Slow vaccine rollout? Gov't strategies are working, NTF tells World Bank

Job Manahan, ABS-CBN News

Posted at Jan 22 2022 10:44 PM

Health workers ABS-CBN News/file
Health workers from the Manila Health Department (MHD) administer COVID-19 vaccine on minors and senior citizens at the newly renovated Manila Zoo on January 19, 2022. Jonathan Cellona, ABS-CBN News/file

MANILA - The government National Task Force Against COVID-19 on Saturday told the World Bank that the country's strategies to implement its vaccination rollout is working, just as it admitted challenges in the program. 

In a statement, vaccine czar Sec. Carlito Galvez, Jr. said the rampage of Typhoon Odette last month and the ongoing preparations of localities for the national elections have affected the Philippines' COVID-19 vaccination program. 

The Philippines though failed to fully inoculate at least 54 million of its target population by the end of last year. This is the government's low-end target. The country started its vaccination program on March 1, 2021. 

"The Philippine government remains committed, more than ever, to vaccinate all qualified Filipinos against COVID-19 amidst the challenges we continue to face," said Galvez. 

"The strategies it has implemented since March 2021 to carry out this massive and unprecedented vaccination rollout have proven to be effective not only in scaling up the vaccination capacities of our local government units, but also in increasing vaccine acceptance among our countrymen," he added. 

The World Bank report published last week said the country's vaccination "continued to lag behind regional peers." 

It added that the country's "slower vaccination and higher mobility" during the holidays might be the reason behind the surge of infections most likely driven by the omicron variant. 

World Bank also said the country recorded "higher cases per capita than other Asean countries, as of Jan. 11."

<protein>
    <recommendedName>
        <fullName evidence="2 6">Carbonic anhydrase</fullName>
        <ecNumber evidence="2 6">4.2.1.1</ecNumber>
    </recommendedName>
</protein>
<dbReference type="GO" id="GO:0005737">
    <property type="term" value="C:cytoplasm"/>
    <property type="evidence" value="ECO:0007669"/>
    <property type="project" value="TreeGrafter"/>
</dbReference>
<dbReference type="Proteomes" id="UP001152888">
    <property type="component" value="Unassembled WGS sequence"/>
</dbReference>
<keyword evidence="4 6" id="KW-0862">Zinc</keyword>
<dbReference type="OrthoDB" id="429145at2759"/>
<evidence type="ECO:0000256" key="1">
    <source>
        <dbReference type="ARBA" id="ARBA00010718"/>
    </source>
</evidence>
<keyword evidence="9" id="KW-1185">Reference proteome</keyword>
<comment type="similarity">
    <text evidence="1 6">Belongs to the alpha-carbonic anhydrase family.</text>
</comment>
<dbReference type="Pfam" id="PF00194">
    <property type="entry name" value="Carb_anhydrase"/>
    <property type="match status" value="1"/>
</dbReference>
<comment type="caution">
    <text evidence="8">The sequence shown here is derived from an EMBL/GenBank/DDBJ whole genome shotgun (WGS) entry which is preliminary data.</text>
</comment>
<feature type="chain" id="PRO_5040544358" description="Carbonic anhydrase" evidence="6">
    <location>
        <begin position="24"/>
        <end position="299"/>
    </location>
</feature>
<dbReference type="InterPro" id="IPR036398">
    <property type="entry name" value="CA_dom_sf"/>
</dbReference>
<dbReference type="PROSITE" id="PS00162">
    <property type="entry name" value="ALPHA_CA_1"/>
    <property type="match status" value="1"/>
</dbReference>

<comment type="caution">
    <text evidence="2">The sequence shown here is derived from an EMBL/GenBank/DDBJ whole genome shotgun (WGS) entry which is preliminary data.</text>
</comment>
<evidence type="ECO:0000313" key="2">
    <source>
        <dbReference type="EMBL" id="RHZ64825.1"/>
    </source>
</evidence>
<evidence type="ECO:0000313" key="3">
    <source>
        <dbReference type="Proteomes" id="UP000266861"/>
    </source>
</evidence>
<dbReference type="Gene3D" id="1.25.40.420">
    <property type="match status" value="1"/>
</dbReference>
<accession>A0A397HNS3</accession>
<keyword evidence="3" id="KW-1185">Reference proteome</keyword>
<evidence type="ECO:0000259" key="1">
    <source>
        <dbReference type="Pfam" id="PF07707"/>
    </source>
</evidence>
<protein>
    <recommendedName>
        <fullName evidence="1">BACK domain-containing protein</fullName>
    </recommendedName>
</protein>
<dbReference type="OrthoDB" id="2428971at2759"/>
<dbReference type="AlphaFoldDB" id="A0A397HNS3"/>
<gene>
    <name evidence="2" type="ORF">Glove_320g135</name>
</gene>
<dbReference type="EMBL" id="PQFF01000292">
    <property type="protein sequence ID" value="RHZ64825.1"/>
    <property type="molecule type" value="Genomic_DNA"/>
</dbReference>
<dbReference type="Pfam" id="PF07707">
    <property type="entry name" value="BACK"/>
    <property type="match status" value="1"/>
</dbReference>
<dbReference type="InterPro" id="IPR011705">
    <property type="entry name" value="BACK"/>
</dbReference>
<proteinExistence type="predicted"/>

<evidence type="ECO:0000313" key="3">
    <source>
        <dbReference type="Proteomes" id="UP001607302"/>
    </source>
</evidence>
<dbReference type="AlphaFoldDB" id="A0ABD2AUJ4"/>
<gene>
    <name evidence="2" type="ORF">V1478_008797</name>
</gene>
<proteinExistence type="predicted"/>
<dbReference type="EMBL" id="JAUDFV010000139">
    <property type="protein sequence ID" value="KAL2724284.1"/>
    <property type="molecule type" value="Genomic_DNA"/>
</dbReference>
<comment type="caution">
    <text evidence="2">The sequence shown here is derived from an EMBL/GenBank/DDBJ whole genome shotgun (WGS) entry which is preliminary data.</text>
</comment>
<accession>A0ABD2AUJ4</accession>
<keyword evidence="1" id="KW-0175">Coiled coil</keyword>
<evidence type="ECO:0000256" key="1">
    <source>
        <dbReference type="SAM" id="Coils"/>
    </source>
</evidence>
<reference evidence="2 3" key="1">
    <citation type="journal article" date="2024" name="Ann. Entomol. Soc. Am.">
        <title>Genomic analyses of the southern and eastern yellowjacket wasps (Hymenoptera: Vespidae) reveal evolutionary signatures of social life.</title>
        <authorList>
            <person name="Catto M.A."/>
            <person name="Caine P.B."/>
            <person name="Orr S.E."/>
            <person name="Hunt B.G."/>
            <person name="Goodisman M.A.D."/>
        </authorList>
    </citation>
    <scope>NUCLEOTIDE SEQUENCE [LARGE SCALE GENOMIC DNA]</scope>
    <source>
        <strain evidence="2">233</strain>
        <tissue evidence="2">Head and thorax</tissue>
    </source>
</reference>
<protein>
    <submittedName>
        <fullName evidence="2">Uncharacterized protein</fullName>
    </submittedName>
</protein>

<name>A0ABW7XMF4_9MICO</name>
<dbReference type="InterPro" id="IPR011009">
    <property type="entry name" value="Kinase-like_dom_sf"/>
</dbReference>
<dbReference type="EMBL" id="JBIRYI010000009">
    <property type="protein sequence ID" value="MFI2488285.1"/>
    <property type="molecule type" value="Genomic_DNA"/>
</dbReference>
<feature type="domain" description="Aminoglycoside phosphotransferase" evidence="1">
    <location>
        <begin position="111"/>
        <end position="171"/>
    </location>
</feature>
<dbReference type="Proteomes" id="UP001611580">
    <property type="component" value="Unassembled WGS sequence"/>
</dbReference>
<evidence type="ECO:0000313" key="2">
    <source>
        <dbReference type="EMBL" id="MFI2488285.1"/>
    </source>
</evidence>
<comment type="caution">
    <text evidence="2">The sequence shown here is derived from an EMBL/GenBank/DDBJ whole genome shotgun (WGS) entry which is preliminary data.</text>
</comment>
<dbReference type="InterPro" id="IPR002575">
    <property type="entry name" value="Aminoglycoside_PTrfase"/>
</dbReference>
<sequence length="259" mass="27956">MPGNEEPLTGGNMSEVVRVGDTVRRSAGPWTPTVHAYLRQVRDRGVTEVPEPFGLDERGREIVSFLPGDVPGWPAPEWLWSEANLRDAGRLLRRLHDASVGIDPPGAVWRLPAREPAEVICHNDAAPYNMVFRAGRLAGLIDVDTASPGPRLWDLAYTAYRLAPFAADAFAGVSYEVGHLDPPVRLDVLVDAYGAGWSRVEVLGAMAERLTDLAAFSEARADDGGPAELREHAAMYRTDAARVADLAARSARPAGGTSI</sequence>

While the task force admitted this, it told World Bank that it should also understand the need to "balance" health and economy. 

The NTF added that there are factors that should be considered regarding the issues raised by the international lending organization, including the country's geography. 

"Many of our neighbors in the region do not share the same challenges that we have, such as our country’s unique geographical landscape being an archipelago of around 7,640 islands wherein delivering the vaccines to far-flung communities can be a major logistical challenge, or being frequently hit by typhoons which leave behind a swath of destruction in their aftermath," the statement read. 

The National Vaccination Operations Center said at least 96,000 COVID-19 vaccine doses were destroyed after Odette's onslaught in Visayas and Mindanao. 

To expand the country's inoculation program, the government tapped drugstores and clinics to administer COVID-19 booster shots for now. 

POPULATION PROTECTION

Earlier in the day, Health Undersecretary Maria Rosario Vergeire said the government aims to achieve population protection from the virus, instead of herd immunity.

"Herd immunity, hindi muna pinag-uusapan, when you talk about herd immunity, you are talking about 90 to 95 percent ng population vaccinated para ma-achieve natin yan," Vergeire explained. 

"We know there are specific sectors sa society, [11] years old hind pa allowed, ang target natin ngayon is population protection, 90 percent of our target except for those 11 years old below." 

Nearly 57 million individuals have been fully vaccinated from COVID-19, data gathered by the ABS-CBN Investigative and Research Group showed. 

A total of 59.6 million individuals, on the other hand, have received their first dose, while almost 6 million others already got their boosters. 

The vaccination drive currently covers health workers, the elderly, people with comorbidities, essential workers, indigents, and teens as young as 12 years old. 

Health authorities also plan to start the vaccination for children ages 5 to 11 by the first week of February. 

Daily coronavirus infections have hit record highs several times this month, driven by the highly contagious omicron variant, prompting a tightening of mobility curbs. This week, the Philippines started a ban on unvaccinated people from public transport.

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